NASCAR elected not to throw the caution flag yesterday when Greg Biffle crashed on the final lap of the Auto Club 400 in Fontana, California. Just a few weeks earlier, the sanctioning body threw a caution for Kyle Larson’s crash on the white-flag lap at Daytona International Speedway, allowing Joey Logano to win the Daytona 500 without being challenged down the stretch.
What’s the difference? Well, there are lots of differences. And that’s the whole point.
At Daytona, Larson spun out of the pack and slammed the inside retaining wall at an estimated speed of 130 mph. His car left the ground on impact and spun nearly 360 degrees in the air before landing in a smoking, twisted heap. Less than 24 hours after a similar crash left Kyle Busch with a compound fracture of his right leg, everyone in the house feared for Larson’s safety.
In comparison, Biffle’s crash at ACS Sunday was downright pedestrian. He impacted the outside wall at a much lower speed, doing only moderate damage to his Roush Fenway Racing Ford. After a short period spent sitting on the track apron – with his fellow competitors long gone and far away – the Washington native simply re-fired his engine and drove away.
With virtually no common ground between the two incidents, there was virtually no reason for NASCAR to react identically. In fact, Biffle’s crash bore more resemblance to a spin by David Ragan on Lap 24 of Sunday’s race, when NASCAR elected to throw the caution flag.
Why? Because the old saying is true.
Timing is everything.
A caution on Lap 24 doesn’t usually impact the outcome of a race. Yesterday’s Lap 24 stoppage didn’t change anything. Unfurling the caution on the final lap, however, would have robbed race fans of the exciting finish they paid to see. It’s like ordering Linda Vaughn through the mail and having Phyllis Diller delivered.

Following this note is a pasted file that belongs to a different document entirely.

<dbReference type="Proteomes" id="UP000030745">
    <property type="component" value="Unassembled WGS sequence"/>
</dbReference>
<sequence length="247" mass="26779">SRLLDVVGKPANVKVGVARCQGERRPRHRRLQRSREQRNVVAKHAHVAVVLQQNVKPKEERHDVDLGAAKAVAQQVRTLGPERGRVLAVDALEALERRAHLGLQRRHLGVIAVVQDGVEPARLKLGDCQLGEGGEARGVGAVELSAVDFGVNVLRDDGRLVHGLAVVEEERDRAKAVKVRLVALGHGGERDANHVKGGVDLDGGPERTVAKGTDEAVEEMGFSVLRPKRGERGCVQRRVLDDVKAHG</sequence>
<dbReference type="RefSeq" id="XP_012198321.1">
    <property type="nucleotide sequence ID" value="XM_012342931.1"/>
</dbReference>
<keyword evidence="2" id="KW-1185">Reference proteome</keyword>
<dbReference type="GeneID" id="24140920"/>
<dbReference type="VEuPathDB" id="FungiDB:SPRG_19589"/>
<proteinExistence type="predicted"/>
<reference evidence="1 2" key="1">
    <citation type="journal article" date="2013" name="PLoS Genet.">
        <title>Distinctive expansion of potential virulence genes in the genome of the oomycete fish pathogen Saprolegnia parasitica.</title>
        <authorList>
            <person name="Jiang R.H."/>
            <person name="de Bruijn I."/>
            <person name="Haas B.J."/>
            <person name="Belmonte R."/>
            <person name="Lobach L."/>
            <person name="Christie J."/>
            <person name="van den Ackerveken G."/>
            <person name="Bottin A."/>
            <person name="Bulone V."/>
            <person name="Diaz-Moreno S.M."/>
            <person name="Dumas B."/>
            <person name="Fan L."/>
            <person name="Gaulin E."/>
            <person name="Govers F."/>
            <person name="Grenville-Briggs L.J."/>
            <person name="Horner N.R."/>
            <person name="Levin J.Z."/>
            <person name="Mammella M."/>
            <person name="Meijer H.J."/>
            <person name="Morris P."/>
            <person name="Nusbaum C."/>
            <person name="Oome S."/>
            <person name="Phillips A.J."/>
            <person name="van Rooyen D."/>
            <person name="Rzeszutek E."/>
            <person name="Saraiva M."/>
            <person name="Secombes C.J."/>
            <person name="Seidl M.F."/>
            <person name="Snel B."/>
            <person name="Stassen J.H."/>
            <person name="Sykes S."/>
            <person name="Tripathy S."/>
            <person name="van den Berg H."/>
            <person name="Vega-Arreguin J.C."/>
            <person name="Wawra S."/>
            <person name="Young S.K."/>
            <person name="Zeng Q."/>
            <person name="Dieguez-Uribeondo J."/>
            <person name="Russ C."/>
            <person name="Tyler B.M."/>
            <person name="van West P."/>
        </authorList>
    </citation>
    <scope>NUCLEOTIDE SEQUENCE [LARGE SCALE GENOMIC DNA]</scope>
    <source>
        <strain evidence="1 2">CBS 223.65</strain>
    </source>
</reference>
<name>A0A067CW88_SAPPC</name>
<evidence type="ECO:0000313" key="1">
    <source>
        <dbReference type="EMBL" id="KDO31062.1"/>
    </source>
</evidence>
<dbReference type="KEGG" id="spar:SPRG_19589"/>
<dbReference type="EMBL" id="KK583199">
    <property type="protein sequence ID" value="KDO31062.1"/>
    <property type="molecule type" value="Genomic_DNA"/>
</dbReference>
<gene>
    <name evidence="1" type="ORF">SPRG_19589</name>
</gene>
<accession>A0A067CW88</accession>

Disappointing, to say the least.
Believe it or not, NASCAR officials are people, too. Like the rest of us, they prefer to see a green-flag finish, whenever safety reasonably allows one to occur. Sunday, with Biffle fired up and rolling more than a mile ahead of the leaders, NASCAR had no real reason to throw the caution flag. Biffle was clearly uninjured, and the officials in the flagstand – almost directly above the scene of the crash – were able to confirm a clear, debris-free race track.
NASCAR allowed the racers to do what they do best Sunday, and the results were eminently satisfying. Especially if you’re a Brad Keselowski fan.
Why does NASCAR insist on making late-race rulings on a case-by-case basis?
Simply because every case in different.
NASCAR fans – some of them, at least – seem to crave consistency above all else. They want the sanctioning body to make the exact same call, every single time, despite the fact that no two incidents are ever completely alike. If NASCAR is forced to cast aside common sense and make every ruling the same way, fans will be forced to accept yellow-flag finishes on a much more frequent basis.
Based on the level of unhappiness that followed this year’s Daytona 500, most fans will not welcome that change.